Friday, April 29, 2011

Chapter 54: Data Access Object Pattern

In this chapter, we are going to take a detailed look at the DAO or Data Access Object Design Pattern.

What is Data Access Object Pattern?

The DAO pattern provides the connection between the business logic tier and the resource (usually a database) tier. The Data Access Object represents a general interface to the resources layer: It handles all calls to it. JDBC is the most commonly used example of this. Almost all J2EE Applications that access the database have a direct or indirect implementation of the DAO Pattern.


This pattern is an object that encapsulates a set of behaviors for accessing databases, files, and other resources. This way you have only one API to deal with rather than a different one for every type of resource.

Is Not

This is not a pattern for a resource itself. Frankly speaking, this isn't a way to build a database or file manager.


This is like using an ATM machine. The same interface will fetch the information requested from the back end, even though the bank changed database products the previous week.


Applications often need to use persistent data. This data persists in many forms such as files, relational databases, XML storage, and other types of repositories. All these stores have different APIs. Interfacing with so many APIs presents a problem when designing clients.


This pattern provides a uniform API to any persistent data storage.


This pattern attempts to consolidate the accessing of data from a complex source or set of sources to one object. This will reduce the network overhead by minimizing the number of network calls to get data, but the reduction of network traffic is not the main intention of this pattern.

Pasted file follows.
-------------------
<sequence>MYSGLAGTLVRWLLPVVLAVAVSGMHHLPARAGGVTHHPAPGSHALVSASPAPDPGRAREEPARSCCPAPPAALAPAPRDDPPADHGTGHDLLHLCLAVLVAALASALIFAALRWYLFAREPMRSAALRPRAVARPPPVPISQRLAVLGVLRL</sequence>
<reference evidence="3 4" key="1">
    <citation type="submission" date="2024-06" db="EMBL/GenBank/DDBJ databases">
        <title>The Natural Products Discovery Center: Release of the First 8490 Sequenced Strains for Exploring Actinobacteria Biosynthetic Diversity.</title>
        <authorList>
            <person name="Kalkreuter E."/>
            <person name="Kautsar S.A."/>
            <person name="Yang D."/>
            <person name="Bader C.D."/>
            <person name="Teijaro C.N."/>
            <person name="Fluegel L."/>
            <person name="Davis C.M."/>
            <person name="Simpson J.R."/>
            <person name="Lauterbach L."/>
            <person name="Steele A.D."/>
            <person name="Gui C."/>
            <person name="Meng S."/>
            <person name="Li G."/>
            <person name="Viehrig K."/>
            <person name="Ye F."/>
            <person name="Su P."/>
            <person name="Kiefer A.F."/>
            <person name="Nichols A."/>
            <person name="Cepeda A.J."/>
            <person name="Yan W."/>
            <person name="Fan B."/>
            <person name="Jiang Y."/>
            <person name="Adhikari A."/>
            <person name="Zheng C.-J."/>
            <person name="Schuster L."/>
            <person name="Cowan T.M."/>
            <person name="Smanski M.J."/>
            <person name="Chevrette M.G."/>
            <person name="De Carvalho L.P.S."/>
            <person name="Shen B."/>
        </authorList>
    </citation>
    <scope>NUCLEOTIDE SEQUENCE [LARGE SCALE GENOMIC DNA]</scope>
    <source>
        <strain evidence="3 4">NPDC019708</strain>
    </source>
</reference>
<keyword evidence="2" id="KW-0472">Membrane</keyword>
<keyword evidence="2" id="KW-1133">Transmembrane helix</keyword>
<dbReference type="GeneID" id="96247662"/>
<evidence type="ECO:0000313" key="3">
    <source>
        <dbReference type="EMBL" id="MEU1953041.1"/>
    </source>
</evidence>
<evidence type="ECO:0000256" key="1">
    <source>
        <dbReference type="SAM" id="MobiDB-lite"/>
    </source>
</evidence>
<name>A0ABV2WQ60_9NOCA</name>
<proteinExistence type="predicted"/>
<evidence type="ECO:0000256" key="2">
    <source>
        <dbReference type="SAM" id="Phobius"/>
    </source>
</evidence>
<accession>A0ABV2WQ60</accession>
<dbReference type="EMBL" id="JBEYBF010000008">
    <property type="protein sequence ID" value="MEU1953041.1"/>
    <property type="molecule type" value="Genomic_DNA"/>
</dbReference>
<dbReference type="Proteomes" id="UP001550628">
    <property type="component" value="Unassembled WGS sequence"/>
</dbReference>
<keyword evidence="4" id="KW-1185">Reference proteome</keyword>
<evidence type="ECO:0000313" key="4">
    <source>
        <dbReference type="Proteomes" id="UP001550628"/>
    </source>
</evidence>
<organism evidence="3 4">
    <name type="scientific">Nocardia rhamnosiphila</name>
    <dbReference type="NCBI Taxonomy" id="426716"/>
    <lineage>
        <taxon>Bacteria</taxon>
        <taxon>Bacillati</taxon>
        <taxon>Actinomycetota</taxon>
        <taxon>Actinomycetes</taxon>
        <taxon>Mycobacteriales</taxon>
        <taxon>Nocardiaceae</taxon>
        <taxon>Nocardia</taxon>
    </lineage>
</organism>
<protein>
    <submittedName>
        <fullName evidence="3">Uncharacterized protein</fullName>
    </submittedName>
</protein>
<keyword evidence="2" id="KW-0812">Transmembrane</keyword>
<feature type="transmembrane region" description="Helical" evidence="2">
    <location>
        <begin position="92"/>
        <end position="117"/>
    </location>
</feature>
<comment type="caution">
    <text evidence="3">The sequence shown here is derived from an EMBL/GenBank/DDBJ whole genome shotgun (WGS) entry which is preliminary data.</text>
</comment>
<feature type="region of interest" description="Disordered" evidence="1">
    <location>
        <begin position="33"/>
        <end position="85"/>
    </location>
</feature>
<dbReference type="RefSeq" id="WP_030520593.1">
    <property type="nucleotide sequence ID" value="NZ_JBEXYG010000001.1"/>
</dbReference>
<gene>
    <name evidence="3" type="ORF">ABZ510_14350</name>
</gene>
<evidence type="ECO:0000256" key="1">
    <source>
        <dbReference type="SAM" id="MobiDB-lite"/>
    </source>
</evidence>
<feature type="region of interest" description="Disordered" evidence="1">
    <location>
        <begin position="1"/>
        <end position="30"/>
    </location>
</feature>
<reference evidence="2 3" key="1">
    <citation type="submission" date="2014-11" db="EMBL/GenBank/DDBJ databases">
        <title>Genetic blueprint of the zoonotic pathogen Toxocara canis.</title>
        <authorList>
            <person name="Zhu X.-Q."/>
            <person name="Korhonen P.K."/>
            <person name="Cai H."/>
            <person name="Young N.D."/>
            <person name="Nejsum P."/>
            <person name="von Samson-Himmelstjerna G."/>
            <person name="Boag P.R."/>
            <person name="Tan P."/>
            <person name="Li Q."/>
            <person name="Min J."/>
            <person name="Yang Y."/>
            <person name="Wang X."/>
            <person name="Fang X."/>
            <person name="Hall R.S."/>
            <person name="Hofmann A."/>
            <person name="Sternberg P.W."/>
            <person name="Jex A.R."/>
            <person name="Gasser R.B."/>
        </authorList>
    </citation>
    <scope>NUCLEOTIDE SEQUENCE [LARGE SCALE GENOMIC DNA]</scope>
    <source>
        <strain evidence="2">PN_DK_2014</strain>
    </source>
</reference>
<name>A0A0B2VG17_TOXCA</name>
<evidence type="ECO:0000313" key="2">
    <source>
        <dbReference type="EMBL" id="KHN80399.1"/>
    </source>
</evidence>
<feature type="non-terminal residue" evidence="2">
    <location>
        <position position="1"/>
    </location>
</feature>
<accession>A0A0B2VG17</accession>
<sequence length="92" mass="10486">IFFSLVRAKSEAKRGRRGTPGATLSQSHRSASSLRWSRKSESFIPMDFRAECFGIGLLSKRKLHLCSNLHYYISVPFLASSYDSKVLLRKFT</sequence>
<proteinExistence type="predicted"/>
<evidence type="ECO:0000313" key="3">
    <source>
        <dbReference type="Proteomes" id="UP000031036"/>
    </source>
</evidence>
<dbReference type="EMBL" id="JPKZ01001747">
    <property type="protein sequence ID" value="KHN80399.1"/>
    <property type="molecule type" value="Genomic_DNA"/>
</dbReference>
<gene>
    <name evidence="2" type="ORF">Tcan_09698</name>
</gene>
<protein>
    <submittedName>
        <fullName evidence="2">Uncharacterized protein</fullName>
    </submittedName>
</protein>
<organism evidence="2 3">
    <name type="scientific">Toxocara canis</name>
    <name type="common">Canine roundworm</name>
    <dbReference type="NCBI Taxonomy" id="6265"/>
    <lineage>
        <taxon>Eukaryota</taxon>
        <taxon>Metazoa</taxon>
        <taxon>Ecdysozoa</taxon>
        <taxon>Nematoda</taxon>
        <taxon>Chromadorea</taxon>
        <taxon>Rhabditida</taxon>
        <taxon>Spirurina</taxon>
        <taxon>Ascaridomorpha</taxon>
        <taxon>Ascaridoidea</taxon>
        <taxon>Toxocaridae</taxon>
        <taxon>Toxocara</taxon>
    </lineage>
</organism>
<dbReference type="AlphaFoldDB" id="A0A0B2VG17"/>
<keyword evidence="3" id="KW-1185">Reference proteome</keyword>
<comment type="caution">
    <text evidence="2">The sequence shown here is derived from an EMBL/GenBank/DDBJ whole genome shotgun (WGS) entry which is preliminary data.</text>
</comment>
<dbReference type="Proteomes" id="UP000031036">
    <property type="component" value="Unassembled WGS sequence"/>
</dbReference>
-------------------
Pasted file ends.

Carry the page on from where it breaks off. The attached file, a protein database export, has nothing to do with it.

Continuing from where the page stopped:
Primary Activity

Getting and setting data from and to a permanent data source.


Access methods to data vary between types of storage and vendor.


Various parts of an application require access to persistent stores like databases and files. The APIs are inconsistent between types of stores and even between different vendors of the same type of storage. There needs to be a layer that has a uniform API to access these disparate data sources.


Any application that requires access to several data source types or even an application that accesses only one, but may switch in the future. The SQL is encapsulated in the method. That way if the SQL or datasource change, the layers above won't because the API remains constant.


• Clients and components can now access data with the same API, which makes the variety of sources transparent and reduces complexity.
• This makes changing data sources easy and reduces errors.


At one level, JDBC uses an Abstract Factory technique to provide one API to many databases and types of files; the very essence of this pattern. However, the emphasis Sun places on this pattern is that of encapsulating the SQL so the implementation of actually querying the database is hidden from the next layer.

Other Related Patterns

Abstract Factory: Sun uses this factory for data access object strategy. They base it on the abstract factory method.

Previous Chapter: Chapter 53 - Value Object Pattern

Next Chapter: Chapter 55 - Business Delegate Pattern

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